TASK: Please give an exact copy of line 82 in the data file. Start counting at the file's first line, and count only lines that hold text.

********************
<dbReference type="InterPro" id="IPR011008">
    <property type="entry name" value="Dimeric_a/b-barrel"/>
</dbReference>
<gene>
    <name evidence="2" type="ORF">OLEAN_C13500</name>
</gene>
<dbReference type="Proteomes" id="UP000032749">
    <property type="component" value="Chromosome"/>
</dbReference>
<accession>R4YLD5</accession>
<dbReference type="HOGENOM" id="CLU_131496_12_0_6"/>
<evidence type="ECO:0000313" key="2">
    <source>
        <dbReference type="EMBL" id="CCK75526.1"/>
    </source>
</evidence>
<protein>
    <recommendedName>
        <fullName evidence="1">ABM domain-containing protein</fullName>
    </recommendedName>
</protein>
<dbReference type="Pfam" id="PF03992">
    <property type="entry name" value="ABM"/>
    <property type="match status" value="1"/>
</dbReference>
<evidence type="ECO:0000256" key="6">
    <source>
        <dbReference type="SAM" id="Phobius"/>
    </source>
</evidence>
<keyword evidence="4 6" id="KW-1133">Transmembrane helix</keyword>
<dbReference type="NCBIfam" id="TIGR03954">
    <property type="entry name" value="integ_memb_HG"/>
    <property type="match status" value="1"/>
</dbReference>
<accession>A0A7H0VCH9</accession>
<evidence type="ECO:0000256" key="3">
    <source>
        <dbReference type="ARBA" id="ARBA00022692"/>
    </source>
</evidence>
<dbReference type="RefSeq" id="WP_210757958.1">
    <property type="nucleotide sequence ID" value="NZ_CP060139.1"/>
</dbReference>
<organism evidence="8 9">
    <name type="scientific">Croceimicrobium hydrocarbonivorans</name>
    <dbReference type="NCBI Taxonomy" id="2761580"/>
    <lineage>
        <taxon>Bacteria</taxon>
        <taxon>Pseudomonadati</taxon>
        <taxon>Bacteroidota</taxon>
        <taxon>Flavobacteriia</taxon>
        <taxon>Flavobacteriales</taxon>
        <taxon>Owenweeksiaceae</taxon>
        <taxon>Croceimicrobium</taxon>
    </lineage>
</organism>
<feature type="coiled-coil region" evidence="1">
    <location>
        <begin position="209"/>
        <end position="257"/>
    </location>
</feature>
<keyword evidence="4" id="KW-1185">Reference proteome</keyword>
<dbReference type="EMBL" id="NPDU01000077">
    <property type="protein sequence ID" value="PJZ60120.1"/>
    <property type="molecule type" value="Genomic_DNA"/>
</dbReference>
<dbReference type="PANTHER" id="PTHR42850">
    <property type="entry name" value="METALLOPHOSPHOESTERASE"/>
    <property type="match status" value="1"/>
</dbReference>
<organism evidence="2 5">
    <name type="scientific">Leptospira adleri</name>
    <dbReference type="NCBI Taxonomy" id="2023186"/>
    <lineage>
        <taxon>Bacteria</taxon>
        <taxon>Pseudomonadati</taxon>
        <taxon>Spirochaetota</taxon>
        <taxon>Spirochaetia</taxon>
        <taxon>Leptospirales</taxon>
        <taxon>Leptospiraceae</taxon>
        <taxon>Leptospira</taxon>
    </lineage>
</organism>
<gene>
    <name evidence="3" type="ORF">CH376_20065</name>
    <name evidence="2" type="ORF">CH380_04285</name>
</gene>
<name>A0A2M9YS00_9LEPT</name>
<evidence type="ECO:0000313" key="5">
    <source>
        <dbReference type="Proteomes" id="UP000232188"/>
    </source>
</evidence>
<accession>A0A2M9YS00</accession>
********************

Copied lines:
        <taxon>Leptospiraceae</taxon>